ESC’s first iteration was essentially traction control that developed in the late 1980s by BMW and used the engine control system to reduce torque in “stability critical” situations. BMW recognized the tendency of drivers to “overreact and lose control” and developed systems that actively worked to prevent these problems. The BMW system was developed with Bosch and Continental-Teves and was fitted to the entire BMW model line for 1992, including its lowest cost 3-Series (a vehicle priced similarly to many popular SUVs). By 1992 Mercedes was steeped in development and testing of ESC with supplier Bosch. At this time published technical papers describe testing and document improved vehicle controllability using ESC systems. Manufacturers like Ford began investigating and developing ESC in the early 1990s as well, referring to their system as Interactive Vehicle Dynamics (IVD).

In 1995 Mercedes began using ESC systems in production. Like BMW, the Mercedes system evolved out of the ABS, electronic traction control (ETS) and acceleration skid control (ASR). In the Fall of 1995 Toyota introduced its Vehicle Stability Control System (VSC), that combined with ABS, and the traction control system worked much along the lines of the system introduced by Mercedes. This system was designed by Toyota and major components supplied by Aisin and Denso. During this time Ford was developing its first production system for the 1999 Lincoln LS with supplier ITT (now Continental-Teves). However, Ford also began testing SUVs with ESC, but these higher rollover risk vehicles took a backseat to their luxury car lines.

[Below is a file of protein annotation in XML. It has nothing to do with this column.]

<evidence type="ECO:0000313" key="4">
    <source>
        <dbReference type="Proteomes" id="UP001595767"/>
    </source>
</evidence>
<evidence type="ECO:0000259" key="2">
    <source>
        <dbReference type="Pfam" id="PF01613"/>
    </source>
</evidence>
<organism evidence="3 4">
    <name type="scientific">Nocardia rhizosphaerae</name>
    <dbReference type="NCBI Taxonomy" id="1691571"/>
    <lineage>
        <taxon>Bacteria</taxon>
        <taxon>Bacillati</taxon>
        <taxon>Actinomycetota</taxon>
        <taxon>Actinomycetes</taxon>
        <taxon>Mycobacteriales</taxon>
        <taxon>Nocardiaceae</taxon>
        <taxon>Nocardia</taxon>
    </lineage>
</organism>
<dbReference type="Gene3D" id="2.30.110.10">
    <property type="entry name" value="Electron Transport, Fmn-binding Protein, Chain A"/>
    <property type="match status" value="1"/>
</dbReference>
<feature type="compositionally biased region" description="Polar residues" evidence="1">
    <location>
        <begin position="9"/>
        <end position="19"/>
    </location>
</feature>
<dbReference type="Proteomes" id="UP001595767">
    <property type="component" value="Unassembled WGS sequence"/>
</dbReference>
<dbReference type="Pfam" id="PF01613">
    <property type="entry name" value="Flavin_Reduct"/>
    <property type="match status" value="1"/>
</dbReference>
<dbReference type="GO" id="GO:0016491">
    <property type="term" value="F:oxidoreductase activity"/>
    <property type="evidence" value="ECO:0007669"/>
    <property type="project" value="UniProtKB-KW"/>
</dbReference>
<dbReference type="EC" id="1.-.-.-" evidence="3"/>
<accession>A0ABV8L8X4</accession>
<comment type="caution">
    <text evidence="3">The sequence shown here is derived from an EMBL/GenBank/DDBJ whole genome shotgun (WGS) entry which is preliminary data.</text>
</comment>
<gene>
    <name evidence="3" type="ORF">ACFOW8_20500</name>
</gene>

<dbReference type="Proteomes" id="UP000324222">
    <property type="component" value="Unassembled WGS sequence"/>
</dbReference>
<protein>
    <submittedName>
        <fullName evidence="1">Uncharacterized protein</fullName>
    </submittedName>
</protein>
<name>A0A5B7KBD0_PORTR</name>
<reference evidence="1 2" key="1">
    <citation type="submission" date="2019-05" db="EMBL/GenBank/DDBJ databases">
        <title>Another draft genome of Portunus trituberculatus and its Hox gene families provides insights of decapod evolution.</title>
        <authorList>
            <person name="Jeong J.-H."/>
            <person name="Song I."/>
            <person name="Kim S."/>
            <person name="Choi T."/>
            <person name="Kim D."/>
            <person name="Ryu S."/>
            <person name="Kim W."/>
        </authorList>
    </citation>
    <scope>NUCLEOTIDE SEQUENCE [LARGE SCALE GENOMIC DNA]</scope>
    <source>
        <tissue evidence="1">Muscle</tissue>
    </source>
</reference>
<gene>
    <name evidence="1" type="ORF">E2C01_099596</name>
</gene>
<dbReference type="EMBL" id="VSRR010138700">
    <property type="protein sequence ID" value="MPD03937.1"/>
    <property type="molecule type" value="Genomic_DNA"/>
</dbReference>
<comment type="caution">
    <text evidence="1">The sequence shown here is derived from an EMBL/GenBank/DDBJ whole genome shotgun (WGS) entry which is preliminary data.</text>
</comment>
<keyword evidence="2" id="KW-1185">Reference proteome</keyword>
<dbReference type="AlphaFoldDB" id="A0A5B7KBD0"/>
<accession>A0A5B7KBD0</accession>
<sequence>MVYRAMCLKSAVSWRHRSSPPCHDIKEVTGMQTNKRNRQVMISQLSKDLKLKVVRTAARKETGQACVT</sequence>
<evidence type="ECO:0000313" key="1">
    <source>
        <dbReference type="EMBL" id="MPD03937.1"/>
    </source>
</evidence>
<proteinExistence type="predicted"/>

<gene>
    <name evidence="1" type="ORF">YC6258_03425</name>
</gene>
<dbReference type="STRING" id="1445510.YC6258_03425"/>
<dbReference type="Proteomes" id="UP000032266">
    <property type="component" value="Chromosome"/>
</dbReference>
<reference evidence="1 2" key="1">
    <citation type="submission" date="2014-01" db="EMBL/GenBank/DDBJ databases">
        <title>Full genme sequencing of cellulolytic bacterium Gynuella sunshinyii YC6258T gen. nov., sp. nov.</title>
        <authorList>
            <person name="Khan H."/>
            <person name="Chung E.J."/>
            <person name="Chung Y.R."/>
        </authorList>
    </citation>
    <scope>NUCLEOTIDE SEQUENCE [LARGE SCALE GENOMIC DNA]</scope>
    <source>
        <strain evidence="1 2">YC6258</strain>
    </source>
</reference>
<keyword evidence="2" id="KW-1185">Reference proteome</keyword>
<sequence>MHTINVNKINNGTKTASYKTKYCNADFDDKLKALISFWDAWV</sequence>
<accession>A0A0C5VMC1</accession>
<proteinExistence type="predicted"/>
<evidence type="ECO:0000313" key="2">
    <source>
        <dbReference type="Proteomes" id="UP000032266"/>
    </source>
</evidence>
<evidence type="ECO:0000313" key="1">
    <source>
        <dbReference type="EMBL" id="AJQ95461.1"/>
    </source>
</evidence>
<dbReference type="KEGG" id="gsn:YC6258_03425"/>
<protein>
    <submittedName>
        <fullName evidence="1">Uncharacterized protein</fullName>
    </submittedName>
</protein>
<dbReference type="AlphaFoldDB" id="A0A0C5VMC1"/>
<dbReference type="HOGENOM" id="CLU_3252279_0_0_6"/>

By 1996 technical papers continued to describe testing of ESC systems and their development and BMW began talking about its 3rd generation design.

During 1997 Mercedes advertisements included descriptions of its ESC as a feature that “stabilises the vehicle electronically” and “remains on standby to control the car if and when the driver loses control.” That same year GM began equipping its 1997 Cadillac DeVille, Eldorado and Seville with and ESC design called Stabilitrak made by Delphi. Stabilitrak was later adapted to a number of other GM vehicles.